Lesson 1/Learning Event 1
Learning Event 1
FLEXIBLE PAVEMENTS AND ROADS
Pavement (including the surface and underlying courses) is divided into two broad classifications or
types rigid and flexible. The term "rigid pavement" is applied when the wearing surface is constructed
of portland cement concrete. Pavement constructed of concrete will possess considerable flexural
strength which will permit it to act as a beam and allow it to bridge over minor irregularities which may
occur in the base or subgrade upon which it rests, hence it is "rigid." All other pavement or bases are
In flexible pavements, the distortion or displacement occurring in the subgrade is reflected in the base
course and on upward to the surface course. Thus the term "flexible" is used to denote the tendency of
all courses in this type of structure to conform to the same shape under traffic. Flexible pavements are
used almost exclusively in the theater of operations for road and airfield construction since they are
adaptable to almost any situation and capabilities of a normal engineer troop unit.
This Learning Event will be concerned primarily with the design considerations.
Flexible Pavement Structure
A typical flexible pavement structure (Figure 1) illustrates the terms used in this subcourse when
referring to various layers. All flexible pavement will not have every layer shown in Figure 1. For
example a two layer structure consisting of only a compacted subgrade and a base course is a complete
flexible pavement. The word "pavement" when used by itself refers to only the leveling, binder and
surface courses, while flexible pavement refers to the entire pavement structure from the subgrade up.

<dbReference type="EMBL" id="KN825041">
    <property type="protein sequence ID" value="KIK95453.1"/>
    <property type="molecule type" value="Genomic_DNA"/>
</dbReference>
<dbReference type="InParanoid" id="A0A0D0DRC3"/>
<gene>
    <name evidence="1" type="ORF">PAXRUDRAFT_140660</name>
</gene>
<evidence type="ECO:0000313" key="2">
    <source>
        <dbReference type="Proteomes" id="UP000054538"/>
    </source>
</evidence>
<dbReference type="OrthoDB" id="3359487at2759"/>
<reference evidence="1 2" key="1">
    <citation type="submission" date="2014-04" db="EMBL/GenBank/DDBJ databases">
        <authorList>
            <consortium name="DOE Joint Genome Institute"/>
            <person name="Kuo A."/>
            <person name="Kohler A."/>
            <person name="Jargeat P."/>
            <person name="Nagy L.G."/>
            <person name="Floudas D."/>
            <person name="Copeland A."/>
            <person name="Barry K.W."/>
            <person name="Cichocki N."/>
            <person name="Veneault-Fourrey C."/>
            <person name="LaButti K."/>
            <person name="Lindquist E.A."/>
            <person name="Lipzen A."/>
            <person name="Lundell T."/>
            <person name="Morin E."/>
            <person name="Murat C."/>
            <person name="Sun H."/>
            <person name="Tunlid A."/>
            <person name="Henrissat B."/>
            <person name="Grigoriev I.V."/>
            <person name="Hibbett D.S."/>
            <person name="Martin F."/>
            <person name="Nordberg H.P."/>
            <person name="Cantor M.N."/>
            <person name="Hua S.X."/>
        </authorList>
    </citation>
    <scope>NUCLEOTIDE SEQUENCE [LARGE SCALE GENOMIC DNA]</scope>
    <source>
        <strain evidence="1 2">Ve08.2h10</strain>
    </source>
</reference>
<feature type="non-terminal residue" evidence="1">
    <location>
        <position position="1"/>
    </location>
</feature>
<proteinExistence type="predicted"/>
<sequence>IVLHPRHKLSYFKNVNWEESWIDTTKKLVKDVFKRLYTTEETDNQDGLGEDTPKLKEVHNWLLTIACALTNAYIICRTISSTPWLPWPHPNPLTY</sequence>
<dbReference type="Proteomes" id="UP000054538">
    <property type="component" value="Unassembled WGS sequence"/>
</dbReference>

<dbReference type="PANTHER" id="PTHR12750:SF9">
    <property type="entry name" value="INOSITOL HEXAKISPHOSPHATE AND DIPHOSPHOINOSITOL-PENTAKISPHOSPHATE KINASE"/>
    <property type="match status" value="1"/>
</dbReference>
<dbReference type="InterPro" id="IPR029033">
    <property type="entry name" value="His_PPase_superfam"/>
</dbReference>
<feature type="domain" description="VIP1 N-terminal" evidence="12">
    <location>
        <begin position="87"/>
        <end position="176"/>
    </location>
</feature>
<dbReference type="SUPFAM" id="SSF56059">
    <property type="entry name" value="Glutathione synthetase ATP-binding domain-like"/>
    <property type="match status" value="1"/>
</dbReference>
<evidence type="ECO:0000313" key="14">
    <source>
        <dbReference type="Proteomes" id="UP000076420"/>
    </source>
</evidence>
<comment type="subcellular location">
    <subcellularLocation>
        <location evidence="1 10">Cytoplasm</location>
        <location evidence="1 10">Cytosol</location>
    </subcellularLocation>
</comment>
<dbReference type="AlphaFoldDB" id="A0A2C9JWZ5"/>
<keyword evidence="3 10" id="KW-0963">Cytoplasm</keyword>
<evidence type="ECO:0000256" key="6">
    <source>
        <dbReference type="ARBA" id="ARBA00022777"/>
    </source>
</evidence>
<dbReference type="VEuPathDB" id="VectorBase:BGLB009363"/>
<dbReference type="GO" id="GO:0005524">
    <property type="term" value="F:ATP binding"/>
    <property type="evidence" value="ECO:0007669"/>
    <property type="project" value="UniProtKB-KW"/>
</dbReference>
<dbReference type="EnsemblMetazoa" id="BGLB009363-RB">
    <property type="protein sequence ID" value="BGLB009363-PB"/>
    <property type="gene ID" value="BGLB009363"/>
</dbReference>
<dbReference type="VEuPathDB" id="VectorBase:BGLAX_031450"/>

The design of flexible pavement must be based on complete and thorough investigations of subgrade
conditions, borrow area and sources of select materials, subbase and base materials. The Battalion Soils
Section of the Combat Heavy Battalion will determine the California Bearing Ratio (CBR) and other
soil properties of available materials and the subgrade. (Refer to Engineer Subcourse 5453, Soils
Engineering, for more information on testing of soil.)
Distribution of Loads
A pavement composition, Figure 2, shows two typical sections of flexible pavement, one with a thick
and one with a thin base course. In either case, the subgrade is the foundation which eventually carries
any load applied at the surface. Airfields or roads usually must be leveled and shaped; consequently, the
subgrade is defined as the natural soil which is compacted or treated to receive the base and wearing
surface. The subbase and base are composed of higher quality material than the subgrade. This material
may be imported or selected from the site.